The mass customization of sandal outsoles for female size outliers utilizing parametric modeling and 3D printing
Patterson, Robert A.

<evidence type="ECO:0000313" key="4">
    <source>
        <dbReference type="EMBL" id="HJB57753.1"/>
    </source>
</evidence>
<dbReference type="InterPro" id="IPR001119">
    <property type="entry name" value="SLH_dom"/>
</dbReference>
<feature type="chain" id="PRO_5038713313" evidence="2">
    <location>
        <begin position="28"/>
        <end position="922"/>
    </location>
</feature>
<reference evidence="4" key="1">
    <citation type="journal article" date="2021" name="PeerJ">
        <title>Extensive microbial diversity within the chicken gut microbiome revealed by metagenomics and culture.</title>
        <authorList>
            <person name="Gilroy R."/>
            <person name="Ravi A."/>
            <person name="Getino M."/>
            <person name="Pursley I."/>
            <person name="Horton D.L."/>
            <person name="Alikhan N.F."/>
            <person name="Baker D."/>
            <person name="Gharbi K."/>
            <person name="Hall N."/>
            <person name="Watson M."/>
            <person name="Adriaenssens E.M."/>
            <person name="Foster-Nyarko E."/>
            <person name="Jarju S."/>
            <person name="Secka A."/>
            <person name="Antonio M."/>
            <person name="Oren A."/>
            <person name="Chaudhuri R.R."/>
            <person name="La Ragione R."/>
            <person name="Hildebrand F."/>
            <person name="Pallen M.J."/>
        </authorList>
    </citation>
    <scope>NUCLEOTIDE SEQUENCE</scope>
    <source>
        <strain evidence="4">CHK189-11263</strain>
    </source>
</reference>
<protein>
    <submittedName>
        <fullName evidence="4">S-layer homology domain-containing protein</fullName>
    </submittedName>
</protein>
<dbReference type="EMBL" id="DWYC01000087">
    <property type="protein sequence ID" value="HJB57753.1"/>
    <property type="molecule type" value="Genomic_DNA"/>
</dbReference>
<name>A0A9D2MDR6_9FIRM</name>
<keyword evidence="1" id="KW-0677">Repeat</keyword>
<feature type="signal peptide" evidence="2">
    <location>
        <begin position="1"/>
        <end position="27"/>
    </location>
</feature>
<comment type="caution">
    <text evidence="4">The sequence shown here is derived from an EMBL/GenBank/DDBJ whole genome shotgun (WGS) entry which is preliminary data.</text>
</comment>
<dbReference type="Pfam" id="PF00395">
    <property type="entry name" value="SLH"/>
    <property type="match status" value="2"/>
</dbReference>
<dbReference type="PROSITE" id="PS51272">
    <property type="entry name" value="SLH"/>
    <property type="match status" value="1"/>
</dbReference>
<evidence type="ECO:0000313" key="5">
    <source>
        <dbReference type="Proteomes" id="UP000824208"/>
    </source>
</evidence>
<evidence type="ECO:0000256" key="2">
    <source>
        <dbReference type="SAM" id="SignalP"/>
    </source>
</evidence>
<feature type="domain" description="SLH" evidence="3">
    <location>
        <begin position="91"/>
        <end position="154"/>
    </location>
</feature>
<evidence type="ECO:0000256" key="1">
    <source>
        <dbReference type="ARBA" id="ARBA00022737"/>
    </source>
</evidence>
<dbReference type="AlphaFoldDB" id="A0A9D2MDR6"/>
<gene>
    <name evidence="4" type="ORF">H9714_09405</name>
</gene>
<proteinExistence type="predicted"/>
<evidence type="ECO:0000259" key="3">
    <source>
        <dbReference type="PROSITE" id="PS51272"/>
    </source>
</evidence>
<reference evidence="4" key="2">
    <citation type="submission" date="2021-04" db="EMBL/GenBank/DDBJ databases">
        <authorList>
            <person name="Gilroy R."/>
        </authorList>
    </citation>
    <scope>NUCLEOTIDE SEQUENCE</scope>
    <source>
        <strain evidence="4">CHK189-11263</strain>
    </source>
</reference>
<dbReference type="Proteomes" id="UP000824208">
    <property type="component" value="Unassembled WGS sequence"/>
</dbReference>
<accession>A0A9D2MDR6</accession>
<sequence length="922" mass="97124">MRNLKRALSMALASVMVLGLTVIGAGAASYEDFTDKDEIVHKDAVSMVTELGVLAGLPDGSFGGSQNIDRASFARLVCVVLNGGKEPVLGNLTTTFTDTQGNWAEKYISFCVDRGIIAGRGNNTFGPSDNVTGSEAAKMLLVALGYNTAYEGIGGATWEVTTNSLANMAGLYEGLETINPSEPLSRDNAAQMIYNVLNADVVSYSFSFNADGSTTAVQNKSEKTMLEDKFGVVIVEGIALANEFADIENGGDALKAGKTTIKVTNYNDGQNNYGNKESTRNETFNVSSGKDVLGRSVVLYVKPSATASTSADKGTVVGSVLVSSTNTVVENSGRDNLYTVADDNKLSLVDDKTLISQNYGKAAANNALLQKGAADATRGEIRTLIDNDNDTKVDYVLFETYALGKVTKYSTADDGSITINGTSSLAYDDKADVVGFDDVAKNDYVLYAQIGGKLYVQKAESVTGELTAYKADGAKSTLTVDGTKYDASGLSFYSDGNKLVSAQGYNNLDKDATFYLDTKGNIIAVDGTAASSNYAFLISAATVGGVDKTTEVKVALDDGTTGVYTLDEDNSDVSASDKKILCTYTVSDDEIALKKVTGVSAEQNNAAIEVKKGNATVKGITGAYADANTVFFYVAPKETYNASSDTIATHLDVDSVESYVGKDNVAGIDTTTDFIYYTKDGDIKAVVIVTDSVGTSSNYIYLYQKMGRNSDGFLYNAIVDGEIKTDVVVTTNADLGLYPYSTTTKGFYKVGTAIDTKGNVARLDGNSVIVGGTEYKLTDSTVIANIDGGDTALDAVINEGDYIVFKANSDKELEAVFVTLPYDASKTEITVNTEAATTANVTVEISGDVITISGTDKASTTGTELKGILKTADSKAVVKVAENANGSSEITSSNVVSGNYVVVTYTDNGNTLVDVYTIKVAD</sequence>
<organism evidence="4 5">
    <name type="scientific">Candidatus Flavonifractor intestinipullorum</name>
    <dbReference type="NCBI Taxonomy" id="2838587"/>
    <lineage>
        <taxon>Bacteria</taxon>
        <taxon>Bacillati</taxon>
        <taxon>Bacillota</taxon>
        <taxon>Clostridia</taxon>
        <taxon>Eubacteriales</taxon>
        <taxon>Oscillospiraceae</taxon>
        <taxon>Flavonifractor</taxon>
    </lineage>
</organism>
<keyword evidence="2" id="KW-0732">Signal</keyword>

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For many women, finding proper fitting footwear is difficult and customized footwear has been out of reach for most due to high costs and lack of access. Standard shoe sizing has historically been based off of an average male foot size, resulting in a poor fit when scaled or graded to create women’s sizes. This problem is especially prevalent in casual and athletic footwear where a men’s last is used to produce women’s footwear. This problem is compounded for women who fall far to either side of the bell curve, 10th and 90th percentile, where shoes in their sizes are less common. The rise in mass customization through technologies such as 3D printing has the possibility to change this. This study aims to determine if a customized sandal outsole can be produced by a parametric CAD model and 3D printed for females whose foot lengths fall into the <10% and >90%, according to global CAESAR (Civilian American and European Surface Anthropometry Resource) data. This project proposes a parametric sandal outsole model that will accommodate sizing outliers at both ends of traditional women’s shoe sizes. Subjects measured their foot width and foot length and the results were used as inputs into the parametric outsole model. The resulting model was 3D printed and test fitted on the subjects who rated the fit. Results indicated an acceptable fit of the prototype footwear.